Netflix’s Eli is an uneven horror flick filled to the brim with jump scares and too many twists for it to make any sense.
Eli (Netflix), a new film by Ciarán Foy, opens as many horror movies do: with a nightmare. Foy wastes no time telling you that this is going to be anything else besides a horror movie. There isn’t a long introduction, scenes of a happy family, or even the go-to house-cleaning montage, and you can hear it from an instantly haunting score.
The film focuses on Eli, played by an always-confused yet detective-esque Charlie Shotwell, who is a young boy with an apparent autoimmune disorder which forces him to stay indoors at all times. Eli and his parents drive to an old house, which was once abandoned, in the middle of nowhere to meet with a special doctor who has the power to cure Eli.
Soon after, Eli finds that there is something amiss about this house and about Doctor Horn, played by a terrifying Lili Taylor. He believes he’s being haunted, or maybe helped, by Horn’s old patients, past children who have died in the house.
The film has everything you’d want in horror: lots of jump scares, dark surroundings, an awful father, a worried mother, scary medical procedures, hallucinations, ghosts, tons of religion, and a late exorcism. The acting is serviceable but the plot doesn’t go anywhere.
It’s a constant stream of buildups with slight payoffs, but there is no big finish. The twist at the end is shocking yes, but only because it makes absolutely no sense. It’s laughable; actually it’s hard not to laugh. It turns from a horror flick filled with spirits to a thriller with no backbone, focusing on a child who has incredible powers he somehow has never used.
The plot is hard to follow, due to the fact that there really isn’t one. Nothing is moving the story forward, except for the boy’s worsening condition. The parents continue to fight about some extramarital affairs, arguing about Eli’s best interests. The doctor grows increasingly frightening and her practices bursting with malpractice. Eli makes a friend in Haley, Stranger Things alum Sadie Sink, a young girl who happens to be living in the area, which is actually unlivable. Like most of the story, it doesn’t make much sense until the big reveal.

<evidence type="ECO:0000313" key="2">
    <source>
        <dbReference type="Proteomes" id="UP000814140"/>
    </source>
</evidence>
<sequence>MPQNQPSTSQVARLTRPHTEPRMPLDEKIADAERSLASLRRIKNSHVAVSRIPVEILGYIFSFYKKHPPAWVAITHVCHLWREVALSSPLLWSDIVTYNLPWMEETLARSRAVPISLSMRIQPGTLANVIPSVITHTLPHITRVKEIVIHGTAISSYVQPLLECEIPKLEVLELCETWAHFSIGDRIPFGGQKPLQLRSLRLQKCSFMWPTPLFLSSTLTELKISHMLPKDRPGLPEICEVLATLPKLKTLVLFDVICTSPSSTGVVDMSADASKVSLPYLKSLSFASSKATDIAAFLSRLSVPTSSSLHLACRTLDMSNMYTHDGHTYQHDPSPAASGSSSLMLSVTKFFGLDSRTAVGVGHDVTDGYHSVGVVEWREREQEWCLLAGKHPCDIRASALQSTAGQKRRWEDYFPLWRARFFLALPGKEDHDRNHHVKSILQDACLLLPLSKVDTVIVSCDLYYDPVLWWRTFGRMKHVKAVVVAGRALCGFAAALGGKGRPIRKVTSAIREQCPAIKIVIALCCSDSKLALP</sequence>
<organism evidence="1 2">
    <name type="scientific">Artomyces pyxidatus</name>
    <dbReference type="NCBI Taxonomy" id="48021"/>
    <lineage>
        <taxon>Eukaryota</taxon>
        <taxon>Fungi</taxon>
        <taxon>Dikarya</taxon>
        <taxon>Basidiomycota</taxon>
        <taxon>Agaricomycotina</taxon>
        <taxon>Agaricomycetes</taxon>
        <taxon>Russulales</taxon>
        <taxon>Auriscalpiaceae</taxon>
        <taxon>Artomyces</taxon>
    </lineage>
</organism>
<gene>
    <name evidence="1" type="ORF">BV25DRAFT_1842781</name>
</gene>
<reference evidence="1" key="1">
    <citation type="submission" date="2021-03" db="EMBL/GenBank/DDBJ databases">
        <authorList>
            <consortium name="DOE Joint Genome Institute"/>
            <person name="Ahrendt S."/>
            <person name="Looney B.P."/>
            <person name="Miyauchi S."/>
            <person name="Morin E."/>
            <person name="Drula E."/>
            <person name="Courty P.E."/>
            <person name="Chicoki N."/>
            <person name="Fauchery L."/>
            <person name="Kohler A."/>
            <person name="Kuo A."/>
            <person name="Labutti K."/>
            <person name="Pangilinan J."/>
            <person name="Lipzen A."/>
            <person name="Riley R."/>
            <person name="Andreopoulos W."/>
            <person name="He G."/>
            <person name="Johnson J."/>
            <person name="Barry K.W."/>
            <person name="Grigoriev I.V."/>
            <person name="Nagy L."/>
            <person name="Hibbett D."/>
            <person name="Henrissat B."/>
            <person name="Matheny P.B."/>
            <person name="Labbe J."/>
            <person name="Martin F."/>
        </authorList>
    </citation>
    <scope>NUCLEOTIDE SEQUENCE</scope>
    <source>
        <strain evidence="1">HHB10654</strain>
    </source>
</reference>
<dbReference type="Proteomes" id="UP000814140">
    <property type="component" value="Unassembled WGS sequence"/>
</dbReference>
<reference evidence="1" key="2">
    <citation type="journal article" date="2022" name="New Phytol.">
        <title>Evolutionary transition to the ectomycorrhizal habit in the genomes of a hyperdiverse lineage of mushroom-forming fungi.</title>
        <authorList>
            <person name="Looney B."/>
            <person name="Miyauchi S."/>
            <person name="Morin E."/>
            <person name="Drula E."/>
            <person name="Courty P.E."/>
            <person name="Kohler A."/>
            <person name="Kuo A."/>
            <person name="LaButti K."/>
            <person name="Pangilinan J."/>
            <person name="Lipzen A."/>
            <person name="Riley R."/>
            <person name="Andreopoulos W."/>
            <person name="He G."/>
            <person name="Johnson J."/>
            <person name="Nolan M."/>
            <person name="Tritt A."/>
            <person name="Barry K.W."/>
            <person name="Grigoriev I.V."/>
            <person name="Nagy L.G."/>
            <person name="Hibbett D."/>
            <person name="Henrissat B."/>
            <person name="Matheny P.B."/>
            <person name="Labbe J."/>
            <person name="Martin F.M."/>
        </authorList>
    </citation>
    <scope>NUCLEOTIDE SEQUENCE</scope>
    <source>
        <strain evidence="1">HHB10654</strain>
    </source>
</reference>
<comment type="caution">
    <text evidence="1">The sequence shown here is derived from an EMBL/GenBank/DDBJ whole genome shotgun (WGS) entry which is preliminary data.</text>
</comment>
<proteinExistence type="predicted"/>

The backstory of the family is razor-thin, and the ending transforms into a family comedy, one that none of us signed up for. The kid was already impressive, for he picked a lock and fought off several demons, but he saves his best for last, and we soon learn that’s because of his parentage.
Foy crafts a scary environment, leans on a splendid score, and makes a film that people will enjoy, even if it’s far from perfect cinema. Crowds of people will watch this film, simply due to the platform of Netflix. It will be watched on first dates, as a hangover cure, and even while people are cooking dinner.
Eli will be best enjoyed with friends, though. It’ll be a Netflix film you turn on during cold nights in the winter, with full glasses of wine for all of the parties involved. It’s a movie you can laugh at, a movie you can cuddle to, and a movie you’ll forget quickly, which is the perfect storm for a streamable horror flick.
So, grab your remotes, turn on your TV, and turn the volume way up. Strap in for a bumpy ride, one that won’t change your life, but certainly might make your night a bit more fun.
Based in Brooklyn, NY, Michael is a regular critic for Ready Steady Cut and also writes for Cinema Sentries, The Film Experience and Film Inquiry.